(Note: This is the third and concluding segment in a three part series. The first segment traced the confrontation between the executive and judicial branches to the powerful forces of conservatism to maintain and preserve the status quo. The second segment featured examples of the confrontation in action from the archives of US History...)
In a new twist in the opposite direction of its conservative character, the Supreme Court relied on innovative readings of the constitution to resolve the disputed 2000 presidential election in favor of the more conservative candidate. It was the first and only presidential election decided by the Supreme Court in
The outcome of the election between Vice President, Al Gore (Democrat), and Texas Governor, George W. Bush (Republican), turned on a razor thin victory for Mr. Bush in the state of Florida, where his brother, Jeb, was
governor. But the Florida Supreme Court
ruled that state law required a statewide manual recount of all ballots in which a machine failed to
register a vote for president.
A federal lawsuit ensued. The five most conservative justices on the US Supreme Court issued a ruling that no more recounting could take place, explaining that the review of these ballots threatened “irreparable harm to (Mr. Bush), and to the country, by casting a cloud upon what he claims to be the legitimacy of his election.” The dissent responded that “counting every legally cast vote cannot constitute irreparable harm.”
The conservative majority noted that the Florida Supreme Court’s failure to articulate a more specific standard for determining a legitimate vote violated the constitution. Under a different set of circumstances it might have been possible to send the case back to the Florida Supreme Court to create a more explicit standard. But the majority announced its belief that the state of
Florida intended to resolve all disputes by the
federal deadline ensuring the state's electoral college votes would not be challenged in Congress.
Since the decision was handed down on the evening of the deadline, there
was no time left to count votes.
The practical effect of this decision was to declare Mr. Bush the president-elect. Mr. Gore promptly conceded.
The dissent argued that the US Supreme Court had no business interfering in the presidential election dispute, stressing that these issues were more properly addressed by the state of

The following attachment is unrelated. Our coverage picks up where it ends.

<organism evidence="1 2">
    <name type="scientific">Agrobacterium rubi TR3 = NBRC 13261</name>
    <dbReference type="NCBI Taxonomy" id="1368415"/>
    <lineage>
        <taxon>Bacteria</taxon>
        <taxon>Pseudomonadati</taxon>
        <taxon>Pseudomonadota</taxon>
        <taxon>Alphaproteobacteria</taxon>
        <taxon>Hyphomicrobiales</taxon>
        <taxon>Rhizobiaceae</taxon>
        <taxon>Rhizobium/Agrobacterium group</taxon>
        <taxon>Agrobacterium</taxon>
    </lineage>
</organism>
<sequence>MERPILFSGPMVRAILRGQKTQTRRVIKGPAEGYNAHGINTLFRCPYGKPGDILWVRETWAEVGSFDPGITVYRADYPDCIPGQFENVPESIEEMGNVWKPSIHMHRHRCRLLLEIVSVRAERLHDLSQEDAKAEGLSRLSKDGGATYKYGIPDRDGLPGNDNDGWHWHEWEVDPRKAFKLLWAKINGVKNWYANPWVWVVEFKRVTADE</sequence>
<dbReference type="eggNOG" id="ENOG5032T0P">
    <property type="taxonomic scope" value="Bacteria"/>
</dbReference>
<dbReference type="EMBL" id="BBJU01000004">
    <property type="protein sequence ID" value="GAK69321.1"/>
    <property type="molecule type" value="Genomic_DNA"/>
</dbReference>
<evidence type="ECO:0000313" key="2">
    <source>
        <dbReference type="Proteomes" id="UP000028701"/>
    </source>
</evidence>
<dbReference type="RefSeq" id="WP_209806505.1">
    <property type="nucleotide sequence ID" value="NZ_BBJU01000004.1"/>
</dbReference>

Florida and then
Congress, if necessary. The dissent also
emphasized that the majority's opinion was inconsistent with the previously
expressed views of those justices on limited government and that the actual
loser of this presidential election was “the Nation's confidence in the judge
as an impartial guardian of the rule of law.”
Allegations of partisan decision were inescapable.
· The present 2012 election year political environment, with a progressive Democratic president facing conservatism again seemingly retired into the judiciary, bares similarities with prior instances. And so Mr. Obama’s recent sentiments expressed on the pending constitutional challenge should come as some surprise: “I’m confident that the Supreme Court will not take what would be an unprecedented, extraordinary step of overturning a law that was passed by a strong majority of a democratically elected Congress.”
But Mr. Obama’s confidence may be little more than a product of wishful thinking. The independence of the US Supreme Court in its decision-making methodologies is beyond question and as such strictly another matter. Its own political labels and rigid ideologies may be discarded, even the opposition’s ideologies borrowed and reformulated for convenience. History demonstrates that a conservative US Supreme Court is more than ready, willing and able to become judicially active, big government style. It may even don the insipid label of the “L” word, “liberal”. All judicial options are on the table, when it comes to crafting a result which protects the status quo in particular deference to its powerful conservative minority constituency.
President Obama has said: “I just remind conservative commentators that for years we’ve heard that the biggest problem is judicial activism or a lack of judicial restraint. That a group of people would somehow overturn a duly constituted and passed law. Well, this is a good example.” The President is a popular chief executive who by his words has fired an interesting political warning shot across the bow of a conservative Supreme Court. If the idea of an adverse ruling can be felt as a tremor, then the ramifications of an actual decision striking down the new healthcare law has the potential of a political earthquake.